Qualified Terminable Interest Property Trust

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Qualified Terminable Interest Property Trust (Q-TIP)

A trust that allows a surviving spouse to receive income generated from the trust, while the actual distribution of the trust's assets is made to other beneficiaries such as the grantor's children.

Qualified Terminable Interest Property Trust

A trust into which the trustor deposits funds and other assets to provide for a surviving spouse while also maintaining control of what happens to those assets after the surviving spouse dies. In a Q-TIP, the trustor names his/her surviving spouse as beneficiary and provides that income and/or principal from the trust shall pass to that spouse upon the trustor's death. However, when the surviving spouse also dies, what remains in the trust is distributed to heirs as if it had been a part of the trustor's estate. A Q-TIP is a common trust when a person has children from a previous marriage; that Q-TIP provides for the surviving spouse but later is transferred to children from one's first marriage to ensure that the estate takes care of them as well.
References in periodicals archive ?
10) Very often, two QTIP trusts are established to maximize the decedent's generation-skipping transfer (GST) tax exemption; generally speaking, a "reverse-QTIP" election is made under I.
Both Millers have wills calling for all of their assets to go into QTIP trusts.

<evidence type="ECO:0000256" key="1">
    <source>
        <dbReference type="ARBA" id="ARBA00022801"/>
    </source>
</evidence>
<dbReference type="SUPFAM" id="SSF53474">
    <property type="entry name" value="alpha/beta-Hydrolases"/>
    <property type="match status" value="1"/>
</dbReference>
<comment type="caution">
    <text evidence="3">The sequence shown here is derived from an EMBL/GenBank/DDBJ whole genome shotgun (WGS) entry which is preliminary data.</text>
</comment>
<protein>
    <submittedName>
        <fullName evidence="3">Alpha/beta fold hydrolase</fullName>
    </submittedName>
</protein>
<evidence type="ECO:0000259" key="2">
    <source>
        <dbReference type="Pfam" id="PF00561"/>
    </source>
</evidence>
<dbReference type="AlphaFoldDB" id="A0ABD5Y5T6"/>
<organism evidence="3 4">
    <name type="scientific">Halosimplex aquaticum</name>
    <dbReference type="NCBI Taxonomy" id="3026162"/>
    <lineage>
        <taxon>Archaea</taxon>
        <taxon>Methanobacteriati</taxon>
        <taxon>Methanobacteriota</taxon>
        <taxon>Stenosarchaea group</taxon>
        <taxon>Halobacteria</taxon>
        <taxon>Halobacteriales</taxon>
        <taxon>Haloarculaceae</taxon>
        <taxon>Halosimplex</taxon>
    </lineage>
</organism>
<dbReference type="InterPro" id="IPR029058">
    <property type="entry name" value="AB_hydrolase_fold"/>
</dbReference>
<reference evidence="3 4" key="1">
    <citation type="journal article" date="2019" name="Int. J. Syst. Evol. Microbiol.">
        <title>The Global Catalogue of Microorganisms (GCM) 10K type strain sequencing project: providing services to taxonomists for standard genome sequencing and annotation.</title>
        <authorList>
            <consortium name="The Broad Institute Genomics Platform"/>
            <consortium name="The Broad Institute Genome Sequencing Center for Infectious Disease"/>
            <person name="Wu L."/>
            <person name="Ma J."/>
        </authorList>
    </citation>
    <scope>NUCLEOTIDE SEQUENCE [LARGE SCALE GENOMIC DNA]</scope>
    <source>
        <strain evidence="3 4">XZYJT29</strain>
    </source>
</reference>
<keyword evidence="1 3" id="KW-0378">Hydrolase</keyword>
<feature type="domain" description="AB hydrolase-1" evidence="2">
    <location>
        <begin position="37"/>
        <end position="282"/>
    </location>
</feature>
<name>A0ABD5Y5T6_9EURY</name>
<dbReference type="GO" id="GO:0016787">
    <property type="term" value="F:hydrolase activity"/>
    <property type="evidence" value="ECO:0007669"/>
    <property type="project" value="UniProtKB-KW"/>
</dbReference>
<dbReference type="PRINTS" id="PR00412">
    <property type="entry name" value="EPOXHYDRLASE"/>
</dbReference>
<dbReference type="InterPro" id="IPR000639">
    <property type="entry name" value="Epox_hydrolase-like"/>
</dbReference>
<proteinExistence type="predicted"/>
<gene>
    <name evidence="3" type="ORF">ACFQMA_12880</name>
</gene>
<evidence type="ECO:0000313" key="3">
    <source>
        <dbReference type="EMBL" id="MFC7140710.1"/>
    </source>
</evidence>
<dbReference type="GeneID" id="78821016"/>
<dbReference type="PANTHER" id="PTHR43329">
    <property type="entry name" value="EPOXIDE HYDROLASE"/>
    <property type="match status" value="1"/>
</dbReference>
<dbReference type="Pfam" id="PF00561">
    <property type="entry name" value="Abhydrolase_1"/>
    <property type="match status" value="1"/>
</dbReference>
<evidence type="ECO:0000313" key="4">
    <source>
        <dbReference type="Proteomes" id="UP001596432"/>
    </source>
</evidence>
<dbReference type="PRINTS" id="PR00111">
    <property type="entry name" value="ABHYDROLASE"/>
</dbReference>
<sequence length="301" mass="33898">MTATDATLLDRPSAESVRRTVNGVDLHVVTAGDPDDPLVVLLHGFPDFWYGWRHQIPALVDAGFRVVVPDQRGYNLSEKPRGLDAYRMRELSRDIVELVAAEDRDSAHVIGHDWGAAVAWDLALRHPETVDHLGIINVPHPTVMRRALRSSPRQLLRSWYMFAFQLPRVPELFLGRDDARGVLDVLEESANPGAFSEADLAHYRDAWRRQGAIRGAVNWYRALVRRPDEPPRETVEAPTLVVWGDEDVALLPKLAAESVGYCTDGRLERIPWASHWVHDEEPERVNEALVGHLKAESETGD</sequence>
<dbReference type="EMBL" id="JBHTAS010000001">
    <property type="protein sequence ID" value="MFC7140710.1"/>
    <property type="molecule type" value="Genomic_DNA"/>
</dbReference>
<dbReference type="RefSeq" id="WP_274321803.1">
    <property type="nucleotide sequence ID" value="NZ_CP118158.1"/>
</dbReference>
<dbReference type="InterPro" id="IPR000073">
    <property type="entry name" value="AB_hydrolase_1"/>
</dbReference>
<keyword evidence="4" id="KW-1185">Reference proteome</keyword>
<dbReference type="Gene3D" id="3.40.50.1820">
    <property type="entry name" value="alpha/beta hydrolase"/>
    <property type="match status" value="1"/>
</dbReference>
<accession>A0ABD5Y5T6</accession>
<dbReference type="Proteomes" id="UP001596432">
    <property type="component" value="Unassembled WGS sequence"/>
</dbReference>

The surviving spouse's $3,500,000 exemption amount may then be used to protect the remaining $3,500,000 of property, and the entire $7,000,000 has escaped GST tax (assuming separate QTIP trusts of $3,500,000 and $500,000 are created).
QTIP trusts combined with disclaimers have been increasingly used after EGTRRA 2001.
QTIP trusts are a staple of estate planning form books, and qualifying drafting language is readily available.
QTIP trusts are a popular estate-planning tool for married couples with potentially taxable estates.
When one spouse dies, the credit shelter and QTIP trusts become irrevocable, providing the surviving spouse with income and principal for support and maintenance--but preventing the surviving spouse from redirecting trust assets to his or her own children or other outsiders When the surviving spouse dies, assets remaining in trust revert to the children of the first deceased spouse.
In addition, the trustee would also be instructed to pay any taxes attributable to the QTIP trusts first from the nonexempt QTIP, upon the death of the surviving grantor.
Many taxpayers may need to consider funding QTIP trusts with retirement assets.
However, Revenue Ruling 89-89 seemed to indicate that there was a difference for IRAs and qualified retirement plans, muddying the water and seemingly creating a marital deduction requirement that applied only to IRAs and qualified plans payable to QTIP trusts.
Like credit shelter or disclaimer trusts, QTIP trusts can create tension, because the interests of multiple beneficiaries must be considered.
In order to maximize the utility of this technique, the A-B or A-B-QTIP trust device can be designed to pass to the A trust or to the A and QTIP trusts together exactly enough property to reduce the federal estate tax in the estate of the first spouse to die to the lowest desired amount--even to zero.